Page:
Alexander Ivanov

Born: 1806, St Petersburg
Died: 1858, St Petersburg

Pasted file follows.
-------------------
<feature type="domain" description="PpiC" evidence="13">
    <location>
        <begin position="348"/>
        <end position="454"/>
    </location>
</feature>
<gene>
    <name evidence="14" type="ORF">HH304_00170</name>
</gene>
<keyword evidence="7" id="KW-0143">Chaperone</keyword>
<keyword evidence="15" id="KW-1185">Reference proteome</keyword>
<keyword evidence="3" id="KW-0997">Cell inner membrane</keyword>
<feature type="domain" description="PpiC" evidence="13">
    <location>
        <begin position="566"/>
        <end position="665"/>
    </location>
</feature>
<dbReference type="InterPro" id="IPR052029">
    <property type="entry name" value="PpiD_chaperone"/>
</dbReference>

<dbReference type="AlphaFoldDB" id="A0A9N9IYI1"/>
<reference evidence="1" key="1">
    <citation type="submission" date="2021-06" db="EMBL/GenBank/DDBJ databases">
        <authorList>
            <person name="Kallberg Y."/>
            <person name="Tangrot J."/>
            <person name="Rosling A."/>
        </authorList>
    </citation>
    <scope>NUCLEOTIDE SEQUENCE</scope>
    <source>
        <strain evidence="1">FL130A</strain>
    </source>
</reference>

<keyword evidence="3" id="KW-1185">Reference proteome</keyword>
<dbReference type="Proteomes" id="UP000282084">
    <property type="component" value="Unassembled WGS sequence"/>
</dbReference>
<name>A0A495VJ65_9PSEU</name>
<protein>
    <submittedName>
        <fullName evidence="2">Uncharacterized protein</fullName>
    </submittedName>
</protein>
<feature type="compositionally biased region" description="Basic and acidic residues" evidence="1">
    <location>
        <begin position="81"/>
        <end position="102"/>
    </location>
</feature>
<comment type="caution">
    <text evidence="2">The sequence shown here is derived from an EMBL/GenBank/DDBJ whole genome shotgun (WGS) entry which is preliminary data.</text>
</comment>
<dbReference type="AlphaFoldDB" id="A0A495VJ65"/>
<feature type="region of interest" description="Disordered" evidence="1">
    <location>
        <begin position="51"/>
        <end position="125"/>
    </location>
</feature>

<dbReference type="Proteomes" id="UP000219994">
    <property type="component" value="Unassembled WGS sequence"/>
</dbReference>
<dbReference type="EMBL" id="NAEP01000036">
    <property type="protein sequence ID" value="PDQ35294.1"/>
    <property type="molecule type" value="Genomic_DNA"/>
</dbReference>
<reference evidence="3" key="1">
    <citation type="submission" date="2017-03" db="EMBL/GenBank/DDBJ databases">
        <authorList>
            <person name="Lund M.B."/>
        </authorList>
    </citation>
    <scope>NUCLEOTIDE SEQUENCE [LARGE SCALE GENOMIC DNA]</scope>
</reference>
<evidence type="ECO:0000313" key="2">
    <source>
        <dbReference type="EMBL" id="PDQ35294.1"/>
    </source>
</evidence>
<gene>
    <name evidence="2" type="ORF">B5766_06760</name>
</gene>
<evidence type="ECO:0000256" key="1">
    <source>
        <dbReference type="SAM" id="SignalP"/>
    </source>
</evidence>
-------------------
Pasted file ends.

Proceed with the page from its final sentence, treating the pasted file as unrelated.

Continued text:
Painter, draughtsman. Born to Andrei Ivanov and Ekaterina Demmert in St Petersburg (1806). Studied under his father and Alexei Yegorov at the Imperial Academy of Arts (1817–27). Awarded a major silver medal (1822), minor gold medal (1824), major gold medal (1827) and the title of fourteenth-class artist (1828). Painted a picture entitled The Welfare of Russia for the coronation of Tsar Nicholas I (1826). Awarded a fellowship to Italy by the Society for the Encouragement of Artists (1827), forcing him to cancel his plans to marry the daughter of Gulpen, music teacher at the Imperial Academy of Arts (1829). Travelled through Germany and Austria to Italy, visiting the Gemäldegalerie Alte Meister in Dresden, Lichtenstein collection in Vienna and the Galleria degli Uffizi and Palazzo Pitti in Florence, copying the head of Raphael’s Sistine Madonna in Dresden and the Venus de’ Medici in Florence (1830). Arrived in Rome (1831), where he copied Michelangelo’s Adam in the Sistine Chapel (1831–32). Fell in love with Vittoria Caldoni (1831), who later married his friend Grigory Lapchenko (1839). Met the writer Nikolai Rozhalin (1832). Conceived the idea of painting a picture depicting the appearance of a saviour come to liberate an oppressed people (1832). Requested the money for a trip to Palestine, but was turned down by the Society for the Encouragement of Artists (1833). Suffered from a bout of fever (1833). Travelled across north Italy, visiting Bologna, Ferrara, Venice, Padua, Vicenza, Verona, Brescia, Bergamo, Milan and Parma (1834). Painted Christ’s Appearance to Mary Magdalene (1834–35) and drew nudes at the Académie de France in Rome (1835–36). Academician (1836). Lived in Rome with an Italian woman called Teresa (1836–44). Started work on Christ’s Appearance to the People (1836), painting four hundred plein-air studies of figures, heads, groups and landscape motifs (1836–57). Travelled across central and north Italy, visiting Florence, Orvieto, Assisi and Livorno (1837). Met the writer Nikolai Gogol (1838). Visited in his studio by the future Tsar Alexander II (1838) and Tsar Nicholas I (1845). Travelled across north and central Italy (1838–39), including Venice (1839), Milan (1839) and Subiaco (1840). Painted portraits of Nikolai Gogol (1841). Worked on the October Festivals in Rome series of watercolours (1842). Forced to go to Florence for eye treatment (1842) and temporarily abandon work on Christ’s Appearance to the People (1842–44). Met the writer Fyodor Chizhov (1842) and the poet Nikolai Yazykov (1843). Painted an icon of The Resurrection for the Church of Christ the Saviour in Moscow (1845). Read a copy of the Bible translated from the Hebrew and made drawings on biblical themes (1845). Visited Palermo (1846) and worked in Naples and Pompeii (1846). Wrote Thoughts When Reading the Bible (1846). Travelled across Italy, visiting Florence, Livorno, Genoa and Milan (1847). Met Alexander Herzen (1847) and fell in love with Countess Maria Apraxina (1847), who was given in marriage to Prince Sergei Meschersky (before 1850). Lived in Rome during the revolution and proclamation of a republic (1848), followed by a siege and defeat by a French army (1849). Read the French translation of David Friedrich Strauss’s book The Life of Jesus (1851) and painted several hundred Biblical Studies for a new project called the “Universal Temple of the Saviour” – an enormous palace decorated with hundreds of frescoes illustrating the life and teachings of Jesus Christ (1851–57). Met the physiologist Ivan Sechenov in Rome (1856). Travelled to Vienna and Interlaken for eye treatment at the personal expense of Tsar Nicholas I (1857). Visited London, where he met Alexander Herzen (1857). Exhibited Christ’s Appearance to the People at his studio in Rome (1858) and returned to St Petersburg with the painting, which was exhibited at the Winter Palace and Imperial Academy of Arts, where it received a poor and critical reception (1858). Died six weeks later of cholera while living at the home of collector Mikhail Ivanov (No. 8, 3rd Line of Vasilyevsky Island), who inherited his paintings, leading to rumours of his unnatural death (1858). Buried at the Novodevichy Cemetery (1858) and reburied at the St Alexander Nevsky Monastery (1936). Honoured by posthumous retrospectives in Moscow (1897, 1898, 1926, 1956, 1981–82, 2006) and Leningrad (1956).

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